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TopicsProductivity

With the broad-based slowdown in productivity growth that is affecting many OECD economies and beyond, the question is whether the current stage of the digital transformation can help strengthen productivity growth going forward. Earlier OECD work has found that digital technologies can have considerable impacts on productivity growth, but only when investments in ICT are combined with investments in complementary assets, such as skills, organisational changes and process innovations, i.e. knowledge-based capital.

For policy makers, the key point is that the digital transformation is already having important impacts on productivity growth at the firm and industry level. But ensuring that these impacts translate into broader-based, aggregate productivity growth may require additional action, to facilitate the necessary structural change in the economy, and to support firms and workers in the adjustment process.

Does technology increase productivity?

There is large potential for digital transformation to raise productivity, and thus growth and incomes. But this requires policies that help firms, whether large or small, put new technologies to work.

ICTs and productivity

The report The Next Production Revolution contains a chapter which examines how new information and communication technology (ICT) applications – in particular big-data analytics, cloud computing and the Internet of Things (IoT) – enable novel production and organisational processes, and business models, mainly in industrial sectors.

The chapter focuses on the productivity implications of new ICT applications in early adopting firms in a number of industries (including automotive and aerospace) but also in traditional sectors such as agriculture. 

It also provides an assessment of policy settings needed to realise the potential productivity and other benefits of digital technologies in production, while mitigating a number of associated risks.

Productivity indicators

The OECD Compendium of Productivity Indicators presents a broad overview of recent and longer term trends in productivity levels and growth across OECD countries and key partner economies.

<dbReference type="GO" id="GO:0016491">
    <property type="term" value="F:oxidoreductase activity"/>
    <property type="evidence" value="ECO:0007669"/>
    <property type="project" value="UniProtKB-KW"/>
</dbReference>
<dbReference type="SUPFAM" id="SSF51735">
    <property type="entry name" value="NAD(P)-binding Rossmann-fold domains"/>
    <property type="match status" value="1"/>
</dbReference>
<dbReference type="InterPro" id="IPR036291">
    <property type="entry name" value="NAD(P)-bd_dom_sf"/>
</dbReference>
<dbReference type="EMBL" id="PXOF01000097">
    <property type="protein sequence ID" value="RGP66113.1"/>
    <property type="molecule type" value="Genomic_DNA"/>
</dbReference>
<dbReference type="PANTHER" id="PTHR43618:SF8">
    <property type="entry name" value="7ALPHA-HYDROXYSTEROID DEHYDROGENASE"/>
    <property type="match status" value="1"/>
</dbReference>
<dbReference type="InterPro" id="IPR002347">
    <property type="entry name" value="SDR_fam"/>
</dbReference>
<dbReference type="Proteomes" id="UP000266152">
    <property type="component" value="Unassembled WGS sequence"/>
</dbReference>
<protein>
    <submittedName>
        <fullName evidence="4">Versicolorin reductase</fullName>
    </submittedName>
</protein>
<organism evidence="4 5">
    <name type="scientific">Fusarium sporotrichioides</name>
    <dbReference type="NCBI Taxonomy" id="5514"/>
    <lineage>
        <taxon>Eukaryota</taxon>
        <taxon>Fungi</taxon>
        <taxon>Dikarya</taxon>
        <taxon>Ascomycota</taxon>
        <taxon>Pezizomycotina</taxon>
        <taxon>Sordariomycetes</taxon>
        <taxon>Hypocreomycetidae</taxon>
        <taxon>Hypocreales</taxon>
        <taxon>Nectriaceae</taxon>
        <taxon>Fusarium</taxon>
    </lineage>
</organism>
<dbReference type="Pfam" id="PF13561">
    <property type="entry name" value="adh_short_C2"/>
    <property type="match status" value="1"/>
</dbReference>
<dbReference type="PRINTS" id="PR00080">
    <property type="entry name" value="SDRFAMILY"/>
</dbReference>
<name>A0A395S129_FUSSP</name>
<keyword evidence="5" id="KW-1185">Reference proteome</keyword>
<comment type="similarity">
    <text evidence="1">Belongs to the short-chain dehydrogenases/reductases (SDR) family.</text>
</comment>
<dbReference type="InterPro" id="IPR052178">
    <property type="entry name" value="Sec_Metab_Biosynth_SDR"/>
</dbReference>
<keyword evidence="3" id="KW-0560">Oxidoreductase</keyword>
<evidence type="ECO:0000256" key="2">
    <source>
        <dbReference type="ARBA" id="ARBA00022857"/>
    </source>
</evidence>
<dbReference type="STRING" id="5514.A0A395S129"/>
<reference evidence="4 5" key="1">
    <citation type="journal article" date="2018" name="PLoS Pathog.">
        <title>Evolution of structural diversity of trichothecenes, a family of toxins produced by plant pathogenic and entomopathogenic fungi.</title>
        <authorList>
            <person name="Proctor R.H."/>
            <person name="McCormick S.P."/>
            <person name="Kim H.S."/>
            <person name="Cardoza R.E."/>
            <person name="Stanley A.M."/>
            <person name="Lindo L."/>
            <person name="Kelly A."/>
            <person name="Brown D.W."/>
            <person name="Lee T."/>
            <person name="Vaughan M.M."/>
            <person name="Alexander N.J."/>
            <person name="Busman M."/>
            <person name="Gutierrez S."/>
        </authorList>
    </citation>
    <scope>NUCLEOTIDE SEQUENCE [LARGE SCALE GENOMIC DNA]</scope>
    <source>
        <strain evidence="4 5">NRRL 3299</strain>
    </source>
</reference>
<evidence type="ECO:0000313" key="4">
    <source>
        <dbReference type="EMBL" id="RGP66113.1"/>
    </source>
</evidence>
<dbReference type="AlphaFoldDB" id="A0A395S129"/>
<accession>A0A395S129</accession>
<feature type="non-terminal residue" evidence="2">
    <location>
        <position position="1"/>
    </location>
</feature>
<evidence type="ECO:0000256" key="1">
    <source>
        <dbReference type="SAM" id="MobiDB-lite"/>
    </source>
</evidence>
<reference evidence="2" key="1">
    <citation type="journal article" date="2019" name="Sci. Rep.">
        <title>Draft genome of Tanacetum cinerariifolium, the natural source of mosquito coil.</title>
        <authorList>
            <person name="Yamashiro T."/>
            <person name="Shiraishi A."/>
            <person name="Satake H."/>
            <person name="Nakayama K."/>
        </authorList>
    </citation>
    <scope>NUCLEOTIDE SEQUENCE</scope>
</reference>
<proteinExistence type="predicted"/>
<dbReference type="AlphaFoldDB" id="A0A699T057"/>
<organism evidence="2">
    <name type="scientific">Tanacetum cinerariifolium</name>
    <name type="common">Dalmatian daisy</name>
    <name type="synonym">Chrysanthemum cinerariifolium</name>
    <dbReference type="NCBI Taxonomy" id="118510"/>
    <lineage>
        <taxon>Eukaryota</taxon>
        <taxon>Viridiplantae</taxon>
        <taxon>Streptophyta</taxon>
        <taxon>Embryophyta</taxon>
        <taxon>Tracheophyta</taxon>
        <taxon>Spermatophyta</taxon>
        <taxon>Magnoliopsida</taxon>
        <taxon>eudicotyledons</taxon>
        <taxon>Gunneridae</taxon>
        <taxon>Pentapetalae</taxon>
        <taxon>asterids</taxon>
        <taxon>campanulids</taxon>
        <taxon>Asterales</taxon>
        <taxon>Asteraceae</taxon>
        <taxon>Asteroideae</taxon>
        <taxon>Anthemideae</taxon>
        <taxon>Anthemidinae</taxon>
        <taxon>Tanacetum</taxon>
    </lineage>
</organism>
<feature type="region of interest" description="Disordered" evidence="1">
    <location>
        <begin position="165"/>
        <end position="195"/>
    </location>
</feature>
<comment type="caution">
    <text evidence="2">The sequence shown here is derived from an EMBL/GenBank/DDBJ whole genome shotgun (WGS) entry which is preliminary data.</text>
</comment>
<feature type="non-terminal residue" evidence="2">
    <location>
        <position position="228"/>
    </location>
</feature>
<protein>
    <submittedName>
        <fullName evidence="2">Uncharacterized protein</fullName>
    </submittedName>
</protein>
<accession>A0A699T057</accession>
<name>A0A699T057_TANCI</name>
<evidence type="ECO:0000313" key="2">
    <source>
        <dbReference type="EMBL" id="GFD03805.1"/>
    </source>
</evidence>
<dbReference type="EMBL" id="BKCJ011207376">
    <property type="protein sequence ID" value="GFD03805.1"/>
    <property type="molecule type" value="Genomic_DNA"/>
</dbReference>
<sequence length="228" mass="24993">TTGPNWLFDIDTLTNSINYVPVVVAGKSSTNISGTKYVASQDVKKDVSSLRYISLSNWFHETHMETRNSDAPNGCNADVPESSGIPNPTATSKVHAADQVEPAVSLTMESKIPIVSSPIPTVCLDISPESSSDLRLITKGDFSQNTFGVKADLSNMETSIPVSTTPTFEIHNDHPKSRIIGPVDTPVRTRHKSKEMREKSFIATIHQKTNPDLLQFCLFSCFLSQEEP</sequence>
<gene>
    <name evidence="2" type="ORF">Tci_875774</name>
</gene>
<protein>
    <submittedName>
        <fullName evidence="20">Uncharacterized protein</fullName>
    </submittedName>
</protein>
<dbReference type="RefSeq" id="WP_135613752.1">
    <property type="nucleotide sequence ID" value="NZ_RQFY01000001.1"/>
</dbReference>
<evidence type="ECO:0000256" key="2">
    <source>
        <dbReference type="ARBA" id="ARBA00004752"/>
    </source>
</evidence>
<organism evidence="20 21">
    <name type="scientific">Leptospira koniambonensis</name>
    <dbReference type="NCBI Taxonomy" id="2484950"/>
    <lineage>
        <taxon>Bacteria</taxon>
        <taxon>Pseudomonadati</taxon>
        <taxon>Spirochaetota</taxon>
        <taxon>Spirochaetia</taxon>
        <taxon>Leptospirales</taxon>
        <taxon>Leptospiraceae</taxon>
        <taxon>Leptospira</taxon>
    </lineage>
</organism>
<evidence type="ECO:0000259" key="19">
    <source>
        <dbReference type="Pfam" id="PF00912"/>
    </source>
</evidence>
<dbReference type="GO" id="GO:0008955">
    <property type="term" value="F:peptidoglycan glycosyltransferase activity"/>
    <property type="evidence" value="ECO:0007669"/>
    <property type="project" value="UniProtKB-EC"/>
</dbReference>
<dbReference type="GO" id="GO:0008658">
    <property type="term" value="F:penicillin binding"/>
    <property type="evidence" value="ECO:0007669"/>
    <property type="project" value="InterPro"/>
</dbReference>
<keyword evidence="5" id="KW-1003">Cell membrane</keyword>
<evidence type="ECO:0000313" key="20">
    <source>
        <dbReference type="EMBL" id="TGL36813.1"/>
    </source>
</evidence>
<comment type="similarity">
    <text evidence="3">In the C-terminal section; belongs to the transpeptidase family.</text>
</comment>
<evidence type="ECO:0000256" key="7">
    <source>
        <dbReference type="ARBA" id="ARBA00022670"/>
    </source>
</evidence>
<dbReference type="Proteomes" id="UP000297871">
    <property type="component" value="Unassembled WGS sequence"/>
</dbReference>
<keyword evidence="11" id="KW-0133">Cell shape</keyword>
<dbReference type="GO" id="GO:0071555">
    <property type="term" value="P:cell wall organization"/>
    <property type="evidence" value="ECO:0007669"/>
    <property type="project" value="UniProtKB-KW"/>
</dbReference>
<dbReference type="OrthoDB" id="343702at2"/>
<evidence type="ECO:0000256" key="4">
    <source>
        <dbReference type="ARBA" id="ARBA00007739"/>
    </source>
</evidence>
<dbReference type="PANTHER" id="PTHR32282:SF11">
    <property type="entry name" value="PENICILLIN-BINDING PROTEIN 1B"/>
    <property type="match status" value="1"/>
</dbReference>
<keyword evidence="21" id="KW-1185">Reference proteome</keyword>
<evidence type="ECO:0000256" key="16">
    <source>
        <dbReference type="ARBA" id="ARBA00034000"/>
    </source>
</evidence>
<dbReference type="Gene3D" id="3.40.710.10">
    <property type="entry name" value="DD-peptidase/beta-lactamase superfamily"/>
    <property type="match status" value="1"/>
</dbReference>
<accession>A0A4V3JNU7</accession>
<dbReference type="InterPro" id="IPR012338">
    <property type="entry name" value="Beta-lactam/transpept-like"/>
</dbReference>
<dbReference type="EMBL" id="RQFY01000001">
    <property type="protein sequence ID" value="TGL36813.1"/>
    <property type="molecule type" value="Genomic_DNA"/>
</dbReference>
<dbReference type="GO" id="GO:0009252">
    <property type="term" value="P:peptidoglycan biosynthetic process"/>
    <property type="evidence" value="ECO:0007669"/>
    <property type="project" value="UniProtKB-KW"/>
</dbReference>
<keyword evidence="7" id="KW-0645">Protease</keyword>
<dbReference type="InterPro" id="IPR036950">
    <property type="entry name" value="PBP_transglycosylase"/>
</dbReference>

It highlights key measurement issues faced when compiling cross-country comparable productivity indicators and describes the caveats needed in analyses. It examines the role of productivity as the main driver of economic growth and convergence, and the contributions of labour, capital and multifactor productivity. It looks at the contribution of individual industries or sectors as well as the role of firm size in productivity performance. It explores the link between productivity, trade and international competitiveness, and analyses trends as compared with cyclical patterns in labour and multifactor productivity growth.

Stimulating digital innovation

Digitalisation promises to boost productivity growth and economic competitiveness. Stimulating Digital Innovation for Growth and Inclusiveness: The role of policies for the successful diffusion of ICT, analyses the importance of the adoption and the effective use of information and communication technologies (ICTs) for enabling digital innovation for growth and inclusiveness, and discusses the role of public policies in stimulating such adoption and use. Given the emergence of a new digital divide caused by a possible breakdown of the “diffusion machine”, and given the strong interest of governments in furthering ICT adoption and use in particular by SMEs and disfavoured social groups, emphasis is put on policies stimulating ICT diffusion across society, i.e. ICT demand-side policies. This paper was a background report for the 2016 OECD Ministerial on the Digital Economy in Cancun, Mexico.

Statistics working paper

Can potential mismeasurement of the digital economy explain the post-crisis slowdown in GDP and productivity growth?

The digital economy has created some new measurement challenges for macroeconomic statistics and may have exacerbated some older ones, raising some concerns about the scope and estimation of GDP. Against a backdrop of slowing rates of measured productivity growth, this has raised questions about the conceptual basis of GDP and output, and whether current compilation methods are adequate to capture them (known as the mismeasurement hypothesis). This paper is intended to address immediate concerns about the potential scale of GDP mismeasurement in key areas where it is often suspected.

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